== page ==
Scientists at MIT and NASA last week beamed a wireless Internet signal across the 384,500 kilometers between the Earth and the moon. The team succeeded in firing up one of the fastest internet connections in the world, transmitting data at the rate of 19.44 megabits per second. Once the data was transmitted to the lunar satellite orbiting the moon, they were able to download data from the moon at a rate of 622 mbps, 4,000 times faster than radio transmission speeds currently used to send information between Earth and the Moon.
In order to fire the internet to the moon, the scientists used four separate telescopes based in New Mexico, located in Southwest United States, to send an uplink signal to a receiver mounted on the lunar satellite orbiting the moon. Each telescope is about 6 inches in diameter and is fed by a laser transmitter that beams information in coded pulses of infrared light. The transmission was however, not without its challenges:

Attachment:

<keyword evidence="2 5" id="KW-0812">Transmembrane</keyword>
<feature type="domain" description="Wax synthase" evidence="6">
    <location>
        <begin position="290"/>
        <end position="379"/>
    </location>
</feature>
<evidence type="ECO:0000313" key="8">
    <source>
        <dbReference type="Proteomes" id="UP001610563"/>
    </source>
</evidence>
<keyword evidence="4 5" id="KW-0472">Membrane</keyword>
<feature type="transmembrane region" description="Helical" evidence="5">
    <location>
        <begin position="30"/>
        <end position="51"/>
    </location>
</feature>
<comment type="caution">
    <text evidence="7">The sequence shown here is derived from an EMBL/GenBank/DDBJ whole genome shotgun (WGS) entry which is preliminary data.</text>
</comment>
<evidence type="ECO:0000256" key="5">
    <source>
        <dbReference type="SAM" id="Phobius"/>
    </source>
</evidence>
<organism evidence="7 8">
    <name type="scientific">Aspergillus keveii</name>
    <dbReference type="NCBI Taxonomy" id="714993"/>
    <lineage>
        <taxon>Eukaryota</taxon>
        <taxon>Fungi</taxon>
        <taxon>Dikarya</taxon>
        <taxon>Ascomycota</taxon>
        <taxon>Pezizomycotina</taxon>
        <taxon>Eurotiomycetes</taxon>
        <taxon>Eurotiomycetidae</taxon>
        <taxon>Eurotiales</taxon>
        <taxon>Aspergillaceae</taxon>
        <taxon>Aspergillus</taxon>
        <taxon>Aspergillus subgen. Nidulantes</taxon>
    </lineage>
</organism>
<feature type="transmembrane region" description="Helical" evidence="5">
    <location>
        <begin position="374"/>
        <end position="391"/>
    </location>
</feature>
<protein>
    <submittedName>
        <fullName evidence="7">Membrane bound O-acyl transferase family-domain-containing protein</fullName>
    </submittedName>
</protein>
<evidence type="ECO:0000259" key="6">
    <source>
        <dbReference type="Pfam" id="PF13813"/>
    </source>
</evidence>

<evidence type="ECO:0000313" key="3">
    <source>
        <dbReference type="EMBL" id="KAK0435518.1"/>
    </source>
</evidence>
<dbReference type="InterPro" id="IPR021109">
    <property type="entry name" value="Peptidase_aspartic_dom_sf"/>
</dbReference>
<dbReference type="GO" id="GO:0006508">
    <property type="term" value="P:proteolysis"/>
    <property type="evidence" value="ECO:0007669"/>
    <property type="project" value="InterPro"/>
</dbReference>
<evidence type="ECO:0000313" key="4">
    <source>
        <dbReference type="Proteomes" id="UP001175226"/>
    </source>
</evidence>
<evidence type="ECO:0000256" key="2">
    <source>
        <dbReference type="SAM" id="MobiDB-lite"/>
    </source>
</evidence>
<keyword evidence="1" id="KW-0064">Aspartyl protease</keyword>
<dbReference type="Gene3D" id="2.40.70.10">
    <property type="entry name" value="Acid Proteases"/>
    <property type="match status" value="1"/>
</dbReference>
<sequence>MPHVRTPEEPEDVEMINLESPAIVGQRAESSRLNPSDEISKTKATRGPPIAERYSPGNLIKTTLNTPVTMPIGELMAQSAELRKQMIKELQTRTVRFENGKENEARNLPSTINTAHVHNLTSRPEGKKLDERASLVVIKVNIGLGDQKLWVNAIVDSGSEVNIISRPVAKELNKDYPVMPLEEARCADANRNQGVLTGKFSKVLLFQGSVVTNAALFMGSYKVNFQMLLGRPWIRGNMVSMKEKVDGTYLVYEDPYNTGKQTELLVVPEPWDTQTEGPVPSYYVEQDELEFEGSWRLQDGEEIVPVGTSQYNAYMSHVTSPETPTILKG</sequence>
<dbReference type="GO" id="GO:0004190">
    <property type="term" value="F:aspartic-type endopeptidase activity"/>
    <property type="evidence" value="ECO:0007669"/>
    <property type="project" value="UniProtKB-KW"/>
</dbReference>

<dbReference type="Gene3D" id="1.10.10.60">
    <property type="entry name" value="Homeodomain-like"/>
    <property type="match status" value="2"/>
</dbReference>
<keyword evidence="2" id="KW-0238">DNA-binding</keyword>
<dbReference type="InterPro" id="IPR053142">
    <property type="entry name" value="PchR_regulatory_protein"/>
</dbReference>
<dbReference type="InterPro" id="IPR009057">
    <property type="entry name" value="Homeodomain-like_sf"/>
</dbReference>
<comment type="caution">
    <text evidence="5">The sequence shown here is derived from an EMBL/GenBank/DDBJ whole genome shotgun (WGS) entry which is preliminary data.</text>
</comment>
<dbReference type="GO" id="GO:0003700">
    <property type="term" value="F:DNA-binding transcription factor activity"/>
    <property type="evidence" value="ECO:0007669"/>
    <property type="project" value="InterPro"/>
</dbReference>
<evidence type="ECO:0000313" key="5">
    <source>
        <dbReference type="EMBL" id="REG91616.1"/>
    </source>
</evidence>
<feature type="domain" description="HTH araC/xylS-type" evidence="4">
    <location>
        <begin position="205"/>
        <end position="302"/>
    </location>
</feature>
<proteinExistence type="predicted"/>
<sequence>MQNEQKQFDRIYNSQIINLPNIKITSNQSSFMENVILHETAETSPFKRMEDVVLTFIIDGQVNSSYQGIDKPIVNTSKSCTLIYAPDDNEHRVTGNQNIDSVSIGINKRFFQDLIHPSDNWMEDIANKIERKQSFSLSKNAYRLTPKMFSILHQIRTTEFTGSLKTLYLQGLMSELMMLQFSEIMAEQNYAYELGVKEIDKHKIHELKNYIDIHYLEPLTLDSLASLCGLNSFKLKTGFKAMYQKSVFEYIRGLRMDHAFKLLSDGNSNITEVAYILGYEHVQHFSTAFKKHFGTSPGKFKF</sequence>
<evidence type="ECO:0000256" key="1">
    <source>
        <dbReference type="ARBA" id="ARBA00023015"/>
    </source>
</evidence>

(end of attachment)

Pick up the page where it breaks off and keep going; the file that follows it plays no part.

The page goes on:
It’s doubly difficult going through the atmosphere, because turbulence can bend light.
“Communicating at high data rates from Earth to the moon with laser beams is challenging because of the 400,000 kilometer distance spreading out the light beam,” said Mark Stevens of MIT Lincoln Laboratory. “It’s doubly difficult going through the atmosphere, because turbulence can bend light, causing rapid fading or dropouts of the signal at the receiver.”
The atmosphere bends the laser beams and that’s why four telescopes are used to beam lasers through different columns of air, to increase the probability that at least one will hit the receiver on the lunar satellite. The lunar satellite has its own telescope, which collects the laser beam sent from Earth and focuses it into an optical fiber. A photodetector is then used to translate the pulses of light into electrical pulses and then they are converted to data.
The technology will eventually be used on deep-space missions to Mars and other planets. If future generations live or work on the moon and space, scientists say, the internet connection would allow them to keep in touch with family and friends back on Earth. The team will present its full findings on the research trials on June 9 at the CLEO laser technology conference in California.